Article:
Topics: Slavery, Atlantic slave trade, African people Pages: 3 (779 words) Published: April 27, 2014
Ricardo French

Intro to Caribbean Religions

Research Paper 2


During the 17th and 18th centuries, European colonialism in the Caribbean became extremely profitable. Europeans took over the the land from the local natives and used its natural resources to be sold for profit. The Europeans also became increasingly reliant on slave labor to harvest the land, which also caused the slave trade to become profitable. Native Africans were forcibly removed from their homes in Africa and were traded to slave masters in the Caribbean where they endured a long history of racism, violence, and oppression. The Europeans would force their Catholic faith on the slaves in attempts to make them more submissive. They also believed that they were carrying out God's will by converting slaves, who were largely considered to be devil worshipers.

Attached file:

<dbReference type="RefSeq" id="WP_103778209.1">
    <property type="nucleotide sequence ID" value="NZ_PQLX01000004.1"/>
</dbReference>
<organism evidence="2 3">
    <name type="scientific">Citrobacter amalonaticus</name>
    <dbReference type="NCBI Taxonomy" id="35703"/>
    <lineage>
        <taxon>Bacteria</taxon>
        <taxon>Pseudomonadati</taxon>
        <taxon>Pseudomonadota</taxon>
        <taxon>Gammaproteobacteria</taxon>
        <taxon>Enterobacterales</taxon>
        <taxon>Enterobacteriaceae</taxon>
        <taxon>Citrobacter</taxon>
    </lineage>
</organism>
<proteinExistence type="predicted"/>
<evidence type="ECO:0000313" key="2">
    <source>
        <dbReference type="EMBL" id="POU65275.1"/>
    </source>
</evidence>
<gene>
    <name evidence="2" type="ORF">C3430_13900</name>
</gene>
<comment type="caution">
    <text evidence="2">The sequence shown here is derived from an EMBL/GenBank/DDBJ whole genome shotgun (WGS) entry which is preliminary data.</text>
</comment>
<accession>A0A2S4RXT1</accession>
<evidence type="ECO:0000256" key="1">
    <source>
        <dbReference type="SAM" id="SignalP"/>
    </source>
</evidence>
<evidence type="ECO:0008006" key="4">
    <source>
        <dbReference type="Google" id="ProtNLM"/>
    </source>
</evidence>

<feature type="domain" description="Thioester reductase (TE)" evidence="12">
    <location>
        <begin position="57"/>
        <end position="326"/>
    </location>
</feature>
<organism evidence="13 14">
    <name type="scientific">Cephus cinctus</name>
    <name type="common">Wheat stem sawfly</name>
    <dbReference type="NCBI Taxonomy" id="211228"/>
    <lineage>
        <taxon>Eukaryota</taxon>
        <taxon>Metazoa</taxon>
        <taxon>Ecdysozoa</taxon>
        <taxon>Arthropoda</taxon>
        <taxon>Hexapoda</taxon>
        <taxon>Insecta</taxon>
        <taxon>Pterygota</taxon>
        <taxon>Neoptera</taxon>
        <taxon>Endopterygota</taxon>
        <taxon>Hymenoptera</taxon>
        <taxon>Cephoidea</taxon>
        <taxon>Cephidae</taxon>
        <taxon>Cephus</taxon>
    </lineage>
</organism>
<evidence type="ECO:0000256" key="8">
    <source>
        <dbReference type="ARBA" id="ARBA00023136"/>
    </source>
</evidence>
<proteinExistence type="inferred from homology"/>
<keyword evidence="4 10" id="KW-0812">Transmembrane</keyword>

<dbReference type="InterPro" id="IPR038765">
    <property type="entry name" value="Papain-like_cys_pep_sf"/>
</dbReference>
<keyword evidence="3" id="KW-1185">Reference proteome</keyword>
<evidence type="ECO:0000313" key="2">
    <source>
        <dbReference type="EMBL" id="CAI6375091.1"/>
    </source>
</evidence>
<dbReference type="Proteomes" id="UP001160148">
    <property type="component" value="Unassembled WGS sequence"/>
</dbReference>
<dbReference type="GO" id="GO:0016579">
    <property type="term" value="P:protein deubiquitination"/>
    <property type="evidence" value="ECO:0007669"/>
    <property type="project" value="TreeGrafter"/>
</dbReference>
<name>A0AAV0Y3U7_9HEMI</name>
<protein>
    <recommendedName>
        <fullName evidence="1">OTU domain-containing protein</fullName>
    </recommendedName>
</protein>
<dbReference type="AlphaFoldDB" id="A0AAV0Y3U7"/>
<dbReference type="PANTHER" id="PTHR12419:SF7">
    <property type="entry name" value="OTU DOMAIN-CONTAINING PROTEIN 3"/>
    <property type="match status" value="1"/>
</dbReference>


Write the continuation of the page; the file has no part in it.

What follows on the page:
Europeans at the time largely held Christian views employed by the Catholic Church; and because of their ethnocentric approach they lacked an understanding of the African culture. This is still an issue that has affected African cultures in the Caribbean to this day. The Catholic Church's belief in God and the divinity of Jesus Christ strongly deterred other religions, and considered them paganism. The Catholic Church also used their beliefs as propaganda tools to make the slaves feel inferior. The Europeans persecuted the slaves for practicing their faith, which caused them to hide their beliefs behind Catholic saints, or convert all together. It wasn't until the slaves rediscovered their ancient roots, that they were finally able to become inspired to stand against their oppressors. Ancient religion in Africa most notably stems from Yoruba, which is a system of traditional religious practices and spiritual concepts of the Yoruba people.

One of the notable variants of Yoruba is Candomble, which was brought to Brazil by enslaved priests and has had a great impact on the Afro-Brazilian Culture. Afro-Brazilian’s...
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